Public Pool Urination: It’s Worse Than You Thought

Boy peaking over the edge of a swimming pool

Need another excuse to get your own private swimming pool? According to a recent survey, about one in five people admit to peeing in a public pool. Yes, maintaining your own pool may be a hassle, but at least you generally don’t have to worry about people using it as a toilet.

But it gets worse. Far from being a harmless (if disgusting) fact of life, public pool urination could actually pose a health hazard. That’s the conclusion of a new study, which found that urine mixed with chlorine can result in harmful chemical reactions.

The Findings

Scientists at China Agricultural University and Purdue University tested samples of swimming pool water combined with various other chemicals. Among them was uric acid, which is excreted from the body in urine. The study found that uric acid reacted with chlorine to produce cyanogen chloride (CNCl) and trichloramine (NCl3).

These two gases are bad news for anyone who spends a lot of time around swimming pools. Cyanogen chloride can cause damage to eyes and respiratory organs – so much so that it was once considered for chemical warfare. Trichloramine has been linked to asthma and other chronic health problems.

The study concludes: “Given that uric acid introduction to pools is attributable to urination, a voluntary action for most swimmers, these findings indicate important benefits to pool water and air chemistry that could result from improved hygiene habits on the part of swimmers.” That’s science-talk for “Don’t pee in the pool, people!”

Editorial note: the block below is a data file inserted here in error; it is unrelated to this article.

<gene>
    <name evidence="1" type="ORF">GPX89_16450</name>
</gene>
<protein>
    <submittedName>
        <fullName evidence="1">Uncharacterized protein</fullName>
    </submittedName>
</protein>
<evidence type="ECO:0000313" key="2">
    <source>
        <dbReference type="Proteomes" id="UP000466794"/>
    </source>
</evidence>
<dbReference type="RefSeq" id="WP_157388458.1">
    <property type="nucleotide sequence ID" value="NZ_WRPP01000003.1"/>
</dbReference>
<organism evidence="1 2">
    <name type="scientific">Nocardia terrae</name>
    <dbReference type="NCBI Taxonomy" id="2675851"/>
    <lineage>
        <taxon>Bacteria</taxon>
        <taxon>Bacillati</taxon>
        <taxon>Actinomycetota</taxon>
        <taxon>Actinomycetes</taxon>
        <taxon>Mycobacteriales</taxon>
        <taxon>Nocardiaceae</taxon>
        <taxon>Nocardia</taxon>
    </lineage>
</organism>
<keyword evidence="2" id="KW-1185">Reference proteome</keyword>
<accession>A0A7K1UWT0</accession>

Urine-Indicator Dyes

You may have heard that if you pee in a public pool, a special dye causes the water to turn red or some other bright color. So if you don’t see plumes of colorful water anywhere, the pool must be clean – right?

Unfortunately, the existence of a urine-indicator dye in public pools is just an urban legend. Any dye that would react with urine would also be triggered by other organic compounds in the water.

That said, public pool operators do sometimes post signs informing swimmers of the presence of urine-detector dyes. That’s because making people think they’ll be exposed if they tinkle in the pool can be an effective deterrent. It’s also a way to give other patrons a false sense of security about the cleanliness of the water.

Other Health Hazards at Public Pools

If you haven’t already been scared into building your own pool, there are plenty of other health issues at public pools that will make you squirm. The same survey that taught us about pool urinators also reveals that most people don’t shower before jumping into a public pool. That means everything on their bodies – sweat, dirt, snot, and worst of all, fecal matter – go into circulation.

According to the CDC, some of the nastiest germs in public pools include Cryptosporidium, Giardia, Shigella, norovirus, and E. coli. These nasty bugs can live for days even in a well-maintained pool. Indoor pools and water parks are particularly prone to sanitation problems like these.

Naturally, private pools can also become health hazards if not properly maintained. But with less traffic and (hopefully) more respectful swimmers, you probably won’t spend all your time in your backyard pool wondering what’s floating all around you.